Publication: North Caucasus Weekly Volume: 6 Issue: 46

The International Helsinki Federation for Human Rights (IHF) sent an open letter on December 5 to Dagestan’s prosecutor, Rashidhan Magomedov, expressing concern about the arrest of human rights activist Osma Boliev. According to the Vienna-based human rights group, Boliev is a well-known human rights defender in the North Caucasus and a respected figure in Khasavyurt, whose “Romashka” NGO filed a complaint with the European Court of Human Rights in Strasbourg over the October 2004 kidnapping of another Khasavyurt resident named Israilov.

The IHF reported that Boliev was detained on November 15 by traffic police in the Dagestani city of Khasavyurt, who claimed that his car looked like one reported stolen. He was then handed over to an OMON special police unit, who in turn delivered him to the city police station. According to the IHF, Boliev’s relatives learned the following day through informal channels that he was being held by the Khasavyurt police, and on November 17 he was able to meet with Akhmed Umaev, a lawyer. Umaev claims that a grenade was planted in Boliev’s coat pocket on November 16, the day after his arrest, after which a new criminal case was opened against him under the statute in Russia’s Criminal Code concerning illegal possession of weapons. Boliev was then transferred to the N5/3 pre-trial detention center in Khasavyurt, and according to the IHF, the “official mass media” soon claimed he had been detained as “an insurgent.”

The IHF press release quoted a letter that Boliev wrote from prison to fellow human rights activists. It read: “Dear colleagues! I am grateful to you all for your help at this tough moment in my personal and professional life. You all know what risks human rights defenders in Russia, and especially in the North Caucasus, take. To get rid of them, the authorities often charge them with crimes like membership in illegal armed formations and illegal possession of weapons. In my case, after they had tortured me for a long time, the authorities planted a grenade in my coat pocket. This happened the morning after my detention—that is, on 16 November. I did not sign any confession and completely denied any wrongdoing. However, there are inmates in this prison, who are ready to sign statements incriminating anybody—me in particular.”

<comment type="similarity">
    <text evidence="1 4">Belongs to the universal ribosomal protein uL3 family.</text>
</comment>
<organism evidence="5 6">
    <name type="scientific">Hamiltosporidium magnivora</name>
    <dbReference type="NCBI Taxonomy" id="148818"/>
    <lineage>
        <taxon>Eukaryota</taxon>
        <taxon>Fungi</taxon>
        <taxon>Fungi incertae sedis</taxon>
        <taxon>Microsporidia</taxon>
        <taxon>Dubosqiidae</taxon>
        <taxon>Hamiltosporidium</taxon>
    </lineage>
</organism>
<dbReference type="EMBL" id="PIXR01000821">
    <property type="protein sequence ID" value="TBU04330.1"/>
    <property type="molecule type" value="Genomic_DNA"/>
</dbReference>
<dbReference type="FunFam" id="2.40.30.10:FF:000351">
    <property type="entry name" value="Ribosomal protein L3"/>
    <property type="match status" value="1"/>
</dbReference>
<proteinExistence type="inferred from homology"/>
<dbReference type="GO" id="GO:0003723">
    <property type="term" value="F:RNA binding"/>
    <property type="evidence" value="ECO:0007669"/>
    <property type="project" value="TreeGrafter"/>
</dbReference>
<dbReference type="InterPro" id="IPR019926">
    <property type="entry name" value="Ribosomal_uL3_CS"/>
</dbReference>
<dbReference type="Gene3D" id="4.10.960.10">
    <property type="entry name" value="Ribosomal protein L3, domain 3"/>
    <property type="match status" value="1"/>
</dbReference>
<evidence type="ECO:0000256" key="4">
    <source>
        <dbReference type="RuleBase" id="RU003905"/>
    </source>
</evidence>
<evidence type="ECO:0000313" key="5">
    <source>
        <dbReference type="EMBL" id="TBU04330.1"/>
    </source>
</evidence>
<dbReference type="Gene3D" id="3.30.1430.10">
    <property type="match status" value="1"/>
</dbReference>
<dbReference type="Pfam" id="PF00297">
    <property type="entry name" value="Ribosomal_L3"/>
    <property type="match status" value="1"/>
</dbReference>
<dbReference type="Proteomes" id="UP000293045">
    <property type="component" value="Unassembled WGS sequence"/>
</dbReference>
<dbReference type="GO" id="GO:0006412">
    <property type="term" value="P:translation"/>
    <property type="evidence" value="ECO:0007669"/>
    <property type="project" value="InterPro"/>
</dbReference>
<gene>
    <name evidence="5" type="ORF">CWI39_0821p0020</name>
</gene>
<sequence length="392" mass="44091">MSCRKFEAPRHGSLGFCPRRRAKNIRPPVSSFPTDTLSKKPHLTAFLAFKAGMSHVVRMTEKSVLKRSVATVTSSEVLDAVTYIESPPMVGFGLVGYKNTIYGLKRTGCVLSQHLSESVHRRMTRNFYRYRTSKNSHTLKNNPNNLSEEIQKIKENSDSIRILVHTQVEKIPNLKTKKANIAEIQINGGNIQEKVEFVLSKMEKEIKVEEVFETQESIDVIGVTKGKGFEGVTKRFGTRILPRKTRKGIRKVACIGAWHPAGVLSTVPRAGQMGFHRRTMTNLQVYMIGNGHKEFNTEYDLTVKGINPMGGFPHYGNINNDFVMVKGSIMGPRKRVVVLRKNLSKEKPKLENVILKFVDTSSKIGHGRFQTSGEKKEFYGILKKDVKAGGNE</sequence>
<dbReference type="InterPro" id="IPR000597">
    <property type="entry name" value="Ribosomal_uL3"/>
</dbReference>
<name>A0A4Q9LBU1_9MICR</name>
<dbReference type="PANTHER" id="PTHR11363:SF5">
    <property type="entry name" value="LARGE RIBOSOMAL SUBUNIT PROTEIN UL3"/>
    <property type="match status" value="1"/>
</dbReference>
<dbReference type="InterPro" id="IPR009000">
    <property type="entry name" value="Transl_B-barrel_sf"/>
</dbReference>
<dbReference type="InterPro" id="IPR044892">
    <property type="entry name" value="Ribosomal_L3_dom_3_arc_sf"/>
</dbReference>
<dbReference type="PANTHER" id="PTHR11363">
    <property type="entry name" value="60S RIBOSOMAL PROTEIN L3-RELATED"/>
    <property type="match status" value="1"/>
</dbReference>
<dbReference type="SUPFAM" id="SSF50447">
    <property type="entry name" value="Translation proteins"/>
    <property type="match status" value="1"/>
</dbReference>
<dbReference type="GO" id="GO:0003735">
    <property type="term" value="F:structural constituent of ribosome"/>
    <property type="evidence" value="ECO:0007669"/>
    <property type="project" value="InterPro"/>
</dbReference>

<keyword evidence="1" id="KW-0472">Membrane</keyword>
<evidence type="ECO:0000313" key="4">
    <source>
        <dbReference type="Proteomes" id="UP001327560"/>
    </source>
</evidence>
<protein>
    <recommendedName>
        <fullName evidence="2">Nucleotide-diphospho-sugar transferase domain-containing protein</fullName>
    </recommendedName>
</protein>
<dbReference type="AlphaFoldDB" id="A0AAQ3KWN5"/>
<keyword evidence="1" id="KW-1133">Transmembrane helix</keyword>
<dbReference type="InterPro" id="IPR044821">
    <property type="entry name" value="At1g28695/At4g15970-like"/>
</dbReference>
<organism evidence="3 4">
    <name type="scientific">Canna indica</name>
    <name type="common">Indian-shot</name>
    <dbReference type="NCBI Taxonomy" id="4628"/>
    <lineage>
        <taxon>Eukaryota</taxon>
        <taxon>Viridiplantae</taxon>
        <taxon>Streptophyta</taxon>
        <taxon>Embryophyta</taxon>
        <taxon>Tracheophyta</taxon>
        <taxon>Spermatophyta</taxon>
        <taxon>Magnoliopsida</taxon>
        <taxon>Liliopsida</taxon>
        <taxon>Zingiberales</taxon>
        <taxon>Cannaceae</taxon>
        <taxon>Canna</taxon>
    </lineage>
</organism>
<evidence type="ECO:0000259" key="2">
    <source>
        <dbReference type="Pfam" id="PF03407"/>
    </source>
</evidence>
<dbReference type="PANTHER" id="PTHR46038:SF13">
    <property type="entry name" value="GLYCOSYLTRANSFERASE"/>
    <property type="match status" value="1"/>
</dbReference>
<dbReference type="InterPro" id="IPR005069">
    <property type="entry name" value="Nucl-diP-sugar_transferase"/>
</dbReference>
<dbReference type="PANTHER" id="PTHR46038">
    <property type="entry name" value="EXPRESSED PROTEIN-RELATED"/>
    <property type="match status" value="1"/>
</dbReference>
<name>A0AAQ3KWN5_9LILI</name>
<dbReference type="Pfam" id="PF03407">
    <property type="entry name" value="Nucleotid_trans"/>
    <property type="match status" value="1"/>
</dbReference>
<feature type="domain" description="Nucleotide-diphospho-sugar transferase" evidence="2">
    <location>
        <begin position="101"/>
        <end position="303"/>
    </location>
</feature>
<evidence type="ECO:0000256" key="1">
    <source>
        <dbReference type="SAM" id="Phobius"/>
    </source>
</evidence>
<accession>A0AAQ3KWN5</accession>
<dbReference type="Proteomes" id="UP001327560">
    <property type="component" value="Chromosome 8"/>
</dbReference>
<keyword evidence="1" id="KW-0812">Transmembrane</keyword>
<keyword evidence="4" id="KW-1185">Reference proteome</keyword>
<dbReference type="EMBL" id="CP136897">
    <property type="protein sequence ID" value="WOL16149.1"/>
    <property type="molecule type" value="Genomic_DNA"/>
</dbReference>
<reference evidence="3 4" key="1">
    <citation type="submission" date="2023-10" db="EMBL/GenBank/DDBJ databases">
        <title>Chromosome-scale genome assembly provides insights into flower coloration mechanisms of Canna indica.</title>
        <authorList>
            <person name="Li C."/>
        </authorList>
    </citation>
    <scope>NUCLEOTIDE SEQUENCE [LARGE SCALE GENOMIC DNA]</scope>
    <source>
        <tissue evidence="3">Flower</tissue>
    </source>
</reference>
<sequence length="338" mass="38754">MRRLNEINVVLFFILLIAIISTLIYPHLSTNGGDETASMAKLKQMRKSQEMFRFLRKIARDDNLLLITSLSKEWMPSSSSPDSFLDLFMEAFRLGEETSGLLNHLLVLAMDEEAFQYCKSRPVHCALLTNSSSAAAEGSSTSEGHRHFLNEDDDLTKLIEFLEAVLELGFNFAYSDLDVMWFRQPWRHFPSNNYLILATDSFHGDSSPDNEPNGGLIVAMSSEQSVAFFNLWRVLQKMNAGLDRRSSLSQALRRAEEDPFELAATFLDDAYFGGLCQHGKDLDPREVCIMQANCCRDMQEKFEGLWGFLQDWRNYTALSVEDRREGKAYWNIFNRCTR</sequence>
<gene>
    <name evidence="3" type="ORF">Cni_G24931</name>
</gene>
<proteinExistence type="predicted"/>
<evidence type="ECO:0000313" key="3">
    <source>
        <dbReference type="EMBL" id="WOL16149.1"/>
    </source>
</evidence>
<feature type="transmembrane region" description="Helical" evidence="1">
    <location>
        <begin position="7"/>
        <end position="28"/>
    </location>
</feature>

The IHF wrote that it is “seriously concerned” about Boliev’s safety and is convinced that the case against him is fabricated. It asked Dagestani Prosecutor Rashidhan Magomedov to use his authority to secure Boliev’s immediate release and “to initiate a criminal investigation into the actions of the local police in this appalling case.” Copies of the letter to the Dagestani prosecutor, which was signed by IHF Executive Director Aaron Rhodes, were sent to federal Prosecutor General Vladimir Ustinov, Russian human rights ombudsman Vladimir Lukin and presidential human rights commission chairwoman Ella Pamfilova.

Meanwhile, Kavkazky Uzel reported on December 5 that a small explosive device had detonated the previous evening at the cantonment of the 136th Motorized-Rifle Brigade in the Dagestani city of Buinaksk. The blast broke windows in one building but did not cause injuries. RIA Novosti reported on December 6 that police in Buinaksk had discovered an arms cache at a dacha in the Yuzhny micro-district. According to the Dagestani Interior Ministry, among the items in the cache were ammonium nitrate and aluminum powder, metal shards, a large quantity of cartridges and “extremist” literature. The ministry had reported earlier that police discovered a freshly abandoned “winter base” for rebel fighters near the village of Manasaul on the outskirts of Buinaksk. Kavkazky Uzel on December 5 quoted Interior Ministry spokesman Abdulmanap Musaev as saying that members of the rebel group headed by the late Buinaksk “emir” Abdula Magomedov had planned to spend the winter at the base in preparation for attacks in the spring and that weapons belonging to the group, including automatic grenade launchers, had been discovered hidden at Buinaksk’s Jewish cemetery.

Abdula Magomedov was seriously wounded in a shootout with security forces on November 21 and died of his wounds in Buinaksk’s military hospital on November 24. Another member of his group was killed in the battle while two others, one of whom was wounded, managed to escape. According to the Dagestani Interior Ministry, a total of four members of Magomedov’s group have been killed and 30 captured, while ten remain at large.